Lifestyle 29.5.2018 03:14 pm

Changing face of kitchens

A place to cook a delicious meal and enjoy relaxing quality time with the people close to you.

Today’s kitchens are a far cry from the humble kombuis of yesteryear.

From the look and feel to the cutting-edge technology on the market, kitchens have evolved to meet the ever-changing needs of their inhabitants and have even come to be considered the centre of family activity in the home.

Designs that reflect the times

While kitchens designed in the 1920s to 1940s were often more practical than stylish, the postwar reconstruction period of the 1950s brought significant change to this space.

People began taking notice of the aesthetics of their kitchens and introducing more colour to the space. Once the 1960s arrived, kitchens started to look a lot more vibrant, as bolder and brighter colours were increasingly used.

Home owners started to think about the overall design of their kitchens too, choosing trendier fittings and built-in features that spoke to their own personal style and preference, using the kitchen as a canvas for expressing one’s personal style.

A shared space

It wasn’t long before the Living-Dining-Kitchen (LDK) or “open” concept kitchen emerged – a kitchen seamlessly integrated with the dining room and living room. This change came at a time when people started to favour smaller living spaces. Because of this, common living areas grew in popularity, encouraging families to spend more time socialising together than before, and as a result the kitchen became part of the centre of the home.

Family dynamic shifts

As women began taking on more working roles outside of the home to make ends meet, the traditional family dynamic shifted, and tasks like cleaning, cooking and caring for the family became more of a collaborative effort within the family.

This also played a part in turning the kitchen from a “woman’s place” into a family space, where everyone pitched in to ensure the home ran smoothly.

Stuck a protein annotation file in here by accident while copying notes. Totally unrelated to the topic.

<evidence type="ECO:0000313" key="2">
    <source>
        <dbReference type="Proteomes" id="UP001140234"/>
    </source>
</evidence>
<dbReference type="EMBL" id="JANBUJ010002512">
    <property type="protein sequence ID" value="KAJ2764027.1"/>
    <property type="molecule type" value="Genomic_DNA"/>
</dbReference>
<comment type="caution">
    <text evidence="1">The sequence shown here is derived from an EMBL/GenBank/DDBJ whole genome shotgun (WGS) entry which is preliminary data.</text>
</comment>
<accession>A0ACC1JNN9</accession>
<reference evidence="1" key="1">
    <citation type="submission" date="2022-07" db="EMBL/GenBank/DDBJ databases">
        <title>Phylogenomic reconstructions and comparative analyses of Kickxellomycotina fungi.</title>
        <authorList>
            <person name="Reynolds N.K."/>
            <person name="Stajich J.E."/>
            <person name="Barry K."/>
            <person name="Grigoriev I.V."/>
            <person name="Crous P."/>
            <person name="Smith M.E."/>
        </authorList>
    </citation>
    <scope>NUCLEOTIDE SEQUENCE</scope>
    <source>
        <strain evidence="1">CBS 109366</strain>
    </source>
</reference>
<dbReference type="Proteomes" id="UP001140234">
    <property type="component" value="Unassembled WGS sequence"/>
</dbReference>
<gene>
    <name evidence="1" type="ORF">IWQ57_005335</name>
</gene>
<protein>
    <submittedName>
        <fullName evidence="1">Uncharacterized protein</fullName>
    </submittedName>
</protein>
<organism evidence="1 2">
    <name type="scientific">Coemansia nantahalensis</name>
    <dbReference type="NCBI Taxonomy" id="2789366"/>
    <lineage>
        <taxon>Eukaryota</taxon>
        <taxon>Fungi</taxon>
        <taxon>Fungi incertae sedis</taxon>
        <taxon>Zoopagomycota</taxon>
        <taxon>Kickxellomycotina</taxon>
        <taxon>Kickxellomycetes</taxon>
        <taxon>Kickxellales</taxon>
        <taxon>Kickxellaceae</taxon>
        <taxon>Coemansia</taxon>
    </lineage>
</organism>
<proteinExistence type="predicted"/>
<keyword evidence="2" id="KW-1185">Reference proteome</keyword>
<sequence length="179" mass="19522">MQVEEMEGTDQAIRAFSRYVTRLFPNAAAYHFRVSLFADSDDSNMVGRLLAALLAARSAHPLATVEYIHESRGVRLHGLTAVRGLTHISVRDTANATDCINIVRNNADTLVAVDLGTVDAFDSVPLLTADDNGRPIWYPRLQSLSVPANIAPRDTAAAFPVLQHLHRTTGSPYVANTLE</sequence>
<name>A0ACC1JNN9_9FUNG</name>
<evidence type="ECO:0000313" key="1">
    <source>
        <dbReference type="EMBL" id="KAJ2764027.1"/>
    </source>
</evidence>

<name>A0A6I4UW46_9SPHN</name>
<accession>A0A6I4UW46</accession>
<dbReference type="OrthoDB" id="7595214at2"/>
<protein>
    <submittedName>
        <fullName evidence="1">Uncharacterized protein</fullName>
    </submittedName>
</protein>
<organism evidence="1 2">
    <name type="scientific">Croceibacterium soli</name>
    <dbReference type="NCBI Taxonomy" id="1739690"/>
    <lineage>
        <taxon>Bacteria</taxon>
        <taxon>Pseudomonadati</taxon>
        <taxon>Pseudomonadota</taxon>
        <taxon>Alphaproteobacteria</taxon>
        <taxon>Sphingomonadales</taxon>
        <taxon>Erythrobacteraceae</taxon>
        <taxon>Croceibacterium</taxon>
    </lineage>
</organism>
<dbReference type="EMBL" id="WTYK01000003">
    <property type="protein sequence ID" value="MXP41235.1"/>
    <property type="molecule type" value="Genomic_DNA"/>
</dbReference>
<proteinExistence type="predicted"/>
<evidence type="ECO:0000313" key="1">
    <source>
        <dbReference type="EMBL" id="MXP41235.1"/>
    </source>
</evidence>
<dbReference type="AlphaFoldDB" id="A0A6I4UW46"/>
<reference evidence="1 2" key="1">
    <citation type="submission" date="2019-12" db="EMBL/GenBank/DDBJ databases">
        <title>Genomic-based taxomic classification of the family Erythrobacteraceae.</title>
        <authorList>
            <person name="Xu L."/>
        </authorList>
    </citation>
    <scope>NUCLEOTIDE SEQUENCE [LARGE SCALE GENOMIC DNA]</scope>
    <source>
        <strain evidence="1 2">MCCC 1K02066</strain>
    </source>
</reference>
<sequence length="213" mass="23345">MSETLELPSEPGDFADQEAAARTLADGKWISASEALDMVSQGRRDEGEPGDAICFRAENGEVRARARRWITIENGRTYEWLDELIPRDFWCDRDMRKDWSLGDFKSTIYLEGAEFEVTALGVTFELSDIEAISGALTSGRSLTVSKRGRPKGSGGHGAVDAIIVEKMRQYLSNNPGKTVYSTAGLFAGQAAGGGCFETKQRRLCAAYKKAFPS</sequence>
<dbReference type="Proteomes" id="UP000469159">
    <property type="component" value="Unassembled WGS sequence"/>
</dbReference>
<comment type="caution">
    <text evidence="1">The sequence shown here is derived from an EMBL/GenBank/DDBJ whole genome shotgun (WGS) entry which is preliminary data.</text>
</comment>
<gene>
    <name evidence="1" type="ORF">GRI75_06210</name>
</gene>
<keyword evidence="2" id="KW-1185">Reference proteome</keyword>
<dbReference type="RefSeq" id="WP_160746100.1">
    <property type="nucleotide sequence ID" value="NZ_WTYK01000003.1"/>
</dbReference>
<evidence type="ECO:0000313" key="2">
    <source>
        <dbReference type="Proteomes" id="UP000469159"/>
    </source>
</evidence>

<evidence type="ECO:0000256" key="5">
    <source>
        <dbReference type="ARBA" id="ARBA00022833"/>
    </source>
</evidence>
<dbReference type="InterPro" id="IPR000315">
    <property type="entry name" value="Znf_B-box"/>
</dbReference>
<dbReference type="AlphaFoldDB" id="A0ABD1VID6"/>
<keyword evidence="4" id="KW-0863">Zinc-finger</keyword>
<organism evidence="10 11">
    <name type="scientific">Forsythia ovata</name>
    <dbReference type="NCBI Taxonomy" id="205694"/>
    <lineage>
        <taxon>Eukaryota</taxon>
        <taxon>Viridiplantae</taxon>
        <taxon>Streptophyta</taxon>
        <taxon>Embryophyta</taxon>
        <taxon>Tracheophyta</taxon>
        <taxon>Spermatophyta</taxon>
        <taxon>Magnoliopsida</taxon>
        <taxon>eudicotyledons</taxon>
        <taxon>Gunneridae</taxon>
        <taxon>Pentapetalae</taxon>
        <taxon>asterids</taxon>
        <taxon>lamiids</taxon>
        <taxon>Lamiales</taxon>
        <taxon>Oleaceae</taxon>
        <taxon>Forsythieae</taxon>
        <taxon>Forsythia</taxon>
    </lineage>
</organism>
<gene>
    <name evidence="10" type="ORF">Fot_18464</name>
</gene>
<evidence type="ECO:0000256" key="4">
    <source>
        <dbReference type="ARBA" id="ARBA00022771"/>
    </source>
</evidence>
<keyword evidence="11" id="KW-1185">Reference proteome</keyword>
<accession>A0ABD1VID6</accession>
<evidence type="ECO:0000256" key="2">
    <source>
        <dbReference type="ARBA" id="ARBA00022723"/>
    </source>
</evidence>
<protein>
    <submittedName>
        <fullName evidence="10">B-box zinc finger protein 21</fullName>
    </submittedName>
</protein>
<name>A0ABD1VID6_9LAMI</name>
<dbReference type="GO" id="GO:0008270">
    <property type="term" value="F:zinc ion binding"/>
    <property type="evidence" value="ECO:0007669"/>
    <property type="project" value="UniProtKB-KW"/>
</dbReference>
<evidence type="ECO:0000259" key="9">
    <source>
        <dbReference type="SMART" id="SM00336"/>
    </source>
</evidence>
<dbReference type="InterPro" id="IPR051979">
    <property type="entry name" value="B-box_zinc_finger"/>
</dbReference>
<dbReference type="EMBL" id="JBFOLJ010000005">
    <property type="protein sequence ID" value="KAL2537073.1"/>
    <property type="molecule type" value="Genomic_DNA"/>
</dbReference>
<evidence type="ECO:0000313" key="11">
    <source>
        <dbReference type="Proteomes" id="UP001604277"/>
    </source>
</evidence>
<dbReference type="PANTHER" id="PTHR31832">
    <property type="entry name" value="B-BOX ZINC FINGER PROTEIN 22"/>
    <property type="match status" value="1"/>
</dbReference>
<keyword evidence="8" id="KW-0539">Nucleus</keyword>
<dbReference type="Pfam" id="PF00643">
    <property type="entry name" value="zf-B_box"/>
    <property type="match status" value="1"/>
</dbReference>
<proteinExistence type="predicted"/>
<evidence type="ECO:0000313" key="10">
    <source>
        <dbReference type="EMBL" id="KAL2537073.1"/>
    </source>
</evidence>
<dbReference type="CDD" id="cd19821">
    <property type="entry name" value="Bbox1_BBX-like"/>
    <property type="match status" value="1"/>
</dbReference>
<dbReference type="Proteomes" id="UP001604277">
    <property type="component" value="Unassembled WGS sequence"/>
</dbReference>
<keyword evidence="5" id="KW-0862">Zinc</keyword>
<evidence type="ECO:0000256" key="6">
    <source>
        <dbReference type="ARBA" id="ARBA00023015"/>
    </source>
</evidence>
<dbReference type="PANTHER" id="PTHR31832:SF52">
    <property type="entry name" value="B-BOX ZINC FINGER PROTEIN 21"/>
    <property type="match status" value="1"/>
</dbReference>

According to a LIXIL survey, 45% of husbands cook or clean the dishes every weekday or at least three to four times per week.

More than half answered that they do so every weekend or two to three times a month on days off. Men in their 20s showed the highest level of participation, with 70% of respondents indicating that they cooked or cleaned the kitchen every weekday or at least three times per week. In demonstrating a generation gap, men in their 50s and older contributed the least to household chores.

For the love of cooking

Attitudes towards cooking have also changed. A highly creative art, cooking is now seen less as “something that has to be done” and increasingly as “a pastime to be enjoyed”.

When asked why they participated in housework, the most common response from husbands was that they were in a “dual-income couple” (30%), but approximately one in five said they did it because they “enjoyed cooking”.

Open kitchens designed to reflect lifestyles

“Kitchens are where people cross paths, come together, and where communication starts,” says architect Osamu Nishida.

In one of Nishida’s designs, the kitchen is located at the centre of the home and visible from all areas. With two stoves and two sinks, it is designed so the family can easily talk to each other.

In another example, the kitchen is placed between the living and dining rooms, where people’s paths regularly intersect.

For architect Yuko Nagayama, “not every part of an open kitchen has to be openly visible”.

Nagayama’s designs intentionally conceal the food preparation space from view while still retaining an open feel of the kitchen. The stove is located against the wall to allow greater concentration on the more dangerous stages of cooking, while the sink faces the dining table in an open design featuring an island.

“As a child, cleaning up after meals with my mother gave us time to talk properly,” says Nagayama.

While preparing food, Nagayama’s mother would focus on the task at hand, but after the meal, cleaning up allowed her to take a breath and ask her daughter about her day at school.

Placing the sink so it faces the dining area enables conversation while washing dishes or preparing food.

Amid growing demand for kitchen-centred lifestyles, LIXIL launched its Richelle PLAT system kitchen, which provides a place to gather for meals without the need for a dining table.

By integrating the table with the kitchen counter, Richelle PLAT enables dishes to be set or cleared away easily, making housework more efficient but also creating a new space to cook, eat, work, and relax.

By doing away with the need for a large dining table, this design also allows more space for the living room.

Kitchens have become a place to enjoy cooking, sharing a meal with the family and enjoying relaxing quality time and conversation with the people we care most about.

Kitchens will undoubtedly continue to change with the times.

 

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